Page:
The Real Cost to Acquire a Dental Practice

By: Bruce Bryen

The dental school graduate is ready to acquire a dental practice and wants to understand how much it really costs:

You have been a dental school graduate for the last five years and have been working as an associate in someone’s dental practice. The clinical skills you have learned have gotten you to the point where you are ready to acquire a small dental practice of your own. You have also mastered a lot of non-clinical administrative skills so that you are sure you are ready to buy a practice

You are also at a point where you want to hire a dental CPA to assist you in this endeavor since you know that he or she is the right person to help with understanding the profit potential of the practice you seek to purchase. You think you found the right office so the dental CPA begins his or her work to advise you on what price to offer for the practice.  You are advised not to worry about the listing price of the practice because the dental CPA will prepare an evaluation of the practice to give you a “true,” value, and the price he or she will advise you of the offer to purchase that you should present. 

Is the dental CPA at the top of his or her game or do you need a credentialed CVA to make sure that you have gotten the real price of the acquisition?

What does the real price mean if the buyer and seller have agreed upon the transition price being $500,000?  The listed price of the practice may have been $550,000. Aren’t you as the buyer paying $500,000 and the seller accepting $500,000? This is where the CPA/CVA earns money.  Many tax considerations affect what the price really is.  Do you get to write off part of or most of the purchase price on your tax return?  Does the seller report a capital gain and pay the least amount of tax possible?  Does he or she report some or a lot of ordinary income and pay a higher tax?  Your CPA/CVA will or should tell you that the more the seller reports as capital gains, the more you will pay in tax. 

As an opposite approach, the more the seller reports as ordinary income, the more he or she pays in tax and the less you pay. This tax is part of the additional cost to acquire a practice that is above the $500,000 transition price.  As a buyer, you have to understand this concept because the additional “price,” in tax dollars is a real price and should be added to the cost of the practice for your understanding. The explanation is also providing the proper amount of financing to acquire the practice and to have the needed working capital. This is so the practice can afford to wait as the insurance collections arrive or the regular accounts receivable is collected.

An explanation of the way the taxes appear for the buyer and the seller:

Many think that the taxes to be paid come from the seller only because he or she is the one who is receiving the money for the transition so he or she must be the one who is paying the tax.  That is not true.  An outline of the buyer and his or her tax will be explained in this paragraph.  The best example may be to use a person’s home mortgage as a guide to understanding the tax implications of the buyer.  In a typical transition, the buyer makes an application to a lender to borrow the $500,000 needed for the acquisition.  There should be a working capital component that the borrower needs that is also borrowed from the lender so that there is enough cash in the account to pay all the bills while waiting for collections to be provided.  If you think about making a mortgage payment, the interest is deductible for the most part on your tax return but the principal payment is not.  Because on a long-term mortgage almost all of the payment goes to interest for quite a few years, most people don’t pay attention to the small part of the payment that amortizes the loan.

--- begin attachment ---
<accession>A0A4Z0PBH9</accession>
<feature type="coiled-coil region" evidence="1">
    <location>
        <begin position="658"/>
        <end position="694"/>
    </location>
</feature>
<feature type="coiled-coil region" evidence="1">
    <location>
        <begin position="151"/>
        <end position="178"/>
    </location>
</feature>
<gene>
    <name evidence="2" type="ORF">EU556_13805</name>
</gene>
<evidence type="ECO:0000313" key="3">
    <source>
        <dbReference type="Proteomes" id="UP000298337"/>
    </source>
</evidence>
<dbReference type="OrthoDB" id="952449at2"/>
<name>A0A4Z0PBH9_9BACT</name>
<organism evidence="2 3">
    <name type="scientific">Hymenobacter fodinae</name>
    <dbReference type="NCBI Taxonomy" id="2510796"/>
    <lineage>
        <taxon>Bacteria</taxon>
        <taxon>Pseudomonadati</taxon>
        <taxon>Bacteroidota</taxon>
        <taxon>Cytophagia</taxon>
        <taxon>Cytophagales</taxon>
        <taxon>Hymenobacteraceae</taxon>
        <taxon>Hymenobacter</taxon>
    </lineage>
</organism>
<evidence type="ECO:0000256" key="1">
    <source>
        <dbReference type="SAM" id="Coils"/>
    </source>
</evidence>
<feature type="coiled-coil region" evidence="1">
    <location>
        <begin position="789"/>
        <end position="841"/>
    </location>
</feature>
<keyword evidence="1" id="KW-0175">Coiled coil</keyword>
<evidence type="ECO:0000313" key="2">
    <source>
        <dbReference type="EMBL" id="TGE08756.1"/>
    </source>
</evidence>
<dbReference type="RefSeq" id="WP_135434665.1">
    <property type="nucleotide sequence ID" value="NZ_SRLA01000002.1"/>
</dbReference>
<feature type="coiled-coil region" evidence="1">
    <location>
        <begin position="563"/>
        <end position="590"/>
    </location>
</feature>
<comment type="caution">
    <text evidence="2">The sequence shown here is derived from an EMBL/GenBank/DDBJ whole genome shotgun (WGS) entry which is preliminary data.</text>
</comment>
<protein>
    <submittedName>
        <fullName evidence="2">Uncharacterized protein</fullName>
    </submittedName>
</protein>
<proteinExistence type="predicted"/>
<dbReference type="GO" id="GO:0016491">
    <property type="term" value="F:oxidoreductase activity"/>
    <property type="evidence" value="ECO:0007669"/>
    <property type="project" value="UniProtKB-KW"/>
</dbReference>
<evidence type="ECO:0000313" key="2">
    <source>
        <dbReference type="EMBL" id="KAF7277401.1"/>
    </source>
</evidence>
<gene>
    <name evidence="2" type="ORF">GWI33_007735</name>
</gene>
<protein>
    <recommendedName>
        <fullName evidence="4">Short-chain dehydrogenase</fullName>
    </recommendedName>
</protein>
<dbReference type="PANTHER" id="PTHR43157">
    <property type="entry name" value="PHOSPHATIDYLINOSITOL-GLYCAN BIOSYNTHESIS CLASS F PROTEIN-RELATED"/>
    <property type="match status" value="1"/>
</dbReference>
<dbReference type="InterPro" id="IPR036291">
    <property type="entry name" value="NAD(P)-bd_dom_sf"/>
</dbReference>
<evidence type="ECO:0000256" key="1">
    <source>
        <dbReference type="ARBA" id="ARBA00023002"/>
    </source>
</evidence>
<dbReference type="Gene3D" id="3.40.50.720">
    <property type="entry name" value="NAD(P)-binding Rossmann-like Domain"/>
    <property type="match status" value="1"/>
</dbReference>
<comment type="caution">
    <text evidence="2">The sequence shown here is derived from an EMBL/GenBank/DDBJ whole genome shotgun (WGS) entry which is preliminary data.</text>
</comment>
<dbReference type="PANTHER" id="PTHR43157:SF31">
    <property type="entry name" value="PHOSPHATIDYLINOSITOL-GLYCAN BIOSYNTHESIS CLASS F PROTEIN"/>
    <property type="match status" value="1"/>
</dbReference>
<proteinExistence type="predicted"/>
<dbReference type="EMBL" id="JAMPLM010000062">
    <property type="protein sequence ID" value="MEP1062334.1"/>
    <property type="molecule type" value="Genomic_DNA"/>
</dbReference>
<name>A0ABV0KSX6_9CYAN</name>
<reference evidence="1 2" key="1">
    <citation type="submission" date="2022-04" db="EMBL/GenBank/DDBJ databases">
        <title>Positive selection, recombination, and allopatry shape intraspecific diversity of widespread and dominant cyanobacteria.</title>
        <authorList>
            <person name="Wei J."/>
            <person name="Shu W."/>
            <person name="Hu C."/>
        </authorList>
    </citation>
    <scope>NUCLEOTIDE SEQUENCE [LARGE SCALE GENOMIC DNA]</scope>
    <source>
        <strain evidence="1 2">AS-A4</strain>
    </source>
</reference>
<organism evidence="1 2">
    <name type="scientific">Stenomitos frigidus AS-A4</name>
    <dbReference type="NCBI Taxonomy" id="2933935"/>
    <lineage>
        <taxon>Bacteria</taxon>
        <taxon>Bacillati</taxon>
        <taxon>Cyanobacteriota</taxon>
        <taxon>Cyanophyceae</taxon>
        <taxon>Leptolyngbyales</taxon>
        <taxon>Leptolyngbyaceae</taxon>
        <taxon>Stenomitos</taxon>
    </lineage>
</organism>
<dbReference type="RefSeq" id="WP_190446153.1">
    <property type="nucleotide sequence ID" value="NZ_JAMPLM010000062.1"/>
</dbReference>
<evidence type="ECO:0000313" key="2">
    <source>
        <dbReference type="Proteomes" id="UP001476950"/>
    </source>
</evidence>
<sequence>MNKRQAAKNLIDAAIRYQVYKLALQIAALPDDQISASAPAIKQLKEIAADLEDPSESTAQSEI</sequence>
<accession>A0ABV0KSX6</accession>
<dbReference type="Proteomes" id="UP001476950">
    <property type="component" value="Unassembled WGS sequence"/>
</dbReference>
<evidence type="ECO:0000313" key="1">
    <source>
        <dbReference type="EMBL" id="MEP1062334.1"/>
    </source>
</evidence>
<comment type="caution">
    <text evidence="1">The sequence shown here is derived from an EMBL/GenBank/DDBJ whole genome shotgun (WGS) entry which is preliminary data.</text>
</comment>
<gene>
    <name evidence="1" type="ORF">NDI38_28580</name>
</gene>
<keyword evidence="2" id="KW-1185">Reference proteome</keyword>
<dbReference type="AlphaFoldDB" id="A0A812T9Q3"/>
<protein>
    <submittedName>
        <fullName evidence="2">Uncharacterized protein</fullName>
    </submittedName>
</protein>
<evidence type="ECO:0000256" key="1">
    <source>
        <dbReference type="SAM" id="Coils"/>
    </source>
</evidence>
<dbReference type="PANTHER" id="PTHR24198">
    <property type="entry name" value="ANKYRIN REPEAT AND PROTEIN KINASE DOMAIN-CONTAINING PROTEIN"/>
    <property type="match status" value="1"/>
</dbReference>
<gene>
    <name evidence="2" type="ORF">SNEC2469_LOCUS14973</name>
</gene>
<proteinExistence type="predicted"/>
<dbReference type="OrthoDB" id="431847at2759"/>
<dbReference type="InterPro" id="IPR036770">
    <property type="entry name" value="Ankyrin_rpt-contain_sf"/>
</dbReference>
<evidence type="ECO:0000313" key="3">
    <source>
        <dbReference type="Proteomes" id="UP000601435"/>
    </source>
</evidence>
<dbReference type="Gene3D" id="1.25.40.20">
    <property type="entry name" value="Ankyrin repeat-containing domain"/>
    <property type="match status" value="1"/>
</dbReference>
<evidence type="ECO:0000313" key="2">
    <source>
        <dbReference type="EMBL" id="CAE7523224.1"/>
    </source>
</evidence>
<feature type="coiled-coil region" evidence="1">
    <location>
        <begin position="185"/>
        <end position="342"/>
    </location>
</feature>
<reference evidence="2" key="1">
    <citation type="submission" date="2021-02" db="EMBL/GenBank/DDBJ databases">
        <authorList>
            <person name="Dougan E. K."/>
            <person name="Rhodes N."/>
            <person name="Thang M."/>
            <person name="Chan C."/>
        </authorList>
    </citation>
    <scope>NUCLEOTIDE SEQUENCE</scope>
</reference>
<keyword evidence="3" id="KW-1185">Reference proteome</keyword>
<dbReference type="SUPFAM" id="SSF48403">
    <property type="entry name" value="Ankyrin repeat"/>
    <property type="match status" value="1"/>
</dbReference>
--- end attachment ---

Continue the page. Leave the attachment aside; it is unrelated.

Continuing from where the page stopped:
There are only two ways that the principal can be paid. One way is by refinancing the loan and paying down the balance with a new loan.  This is not taxable. The other way is to report enough income to pay down the balance.  Since income must be reported to get the funds to pay the balance, there is a tax on that amount.  So in essence, the loan is being paid and then the funds to pay the loan which come from income are taxed. This means that the money used to pay the loan is subject to a tax. The tax is based on the taxpayer’s individual rate.

Let’s be specific:

Since you can’t get a long-term loan for the acquisition of a dental practice like for example, a twenty-five-year mortgage loan for a house, you will feel the sting of the principal payment immediately.  Using the $500,000 transition price as the loan amount, which is a normal approach, and receiving a seven to ten-year loan from the bank for the purchase of the practice, you would be paying $50,000 per year in principle, based on a level ten-year amortization. Where does that $50,000 come from to make the loan payment?  If it comes from earning $50,000, you then are subject to tax on that amount. 

Remember that with a mortgage payment on a house, you will probably be paying approximately $100 give or take, in principal payments per month.  On the $50,000 payment, with federal, state, and double social security taxes since you are the owner, your tax rate will be about 50% so to pay $50,000 against a loan balance, you will need another $50,000 to pay the tax on $50,000 loan payment. The dental CPA may save you some money but you can’t escape the large tax on the principal payments that will have come from your income.

Photo by Karolina Grabowska

Up Next: How Dental Students Can Save for Their Own Practice

Bruce Bryen

Bruce Bryen

Bruce Bryen, CPA/CVA Dental Practice Valuation Analyst, Baratz & Associates, PA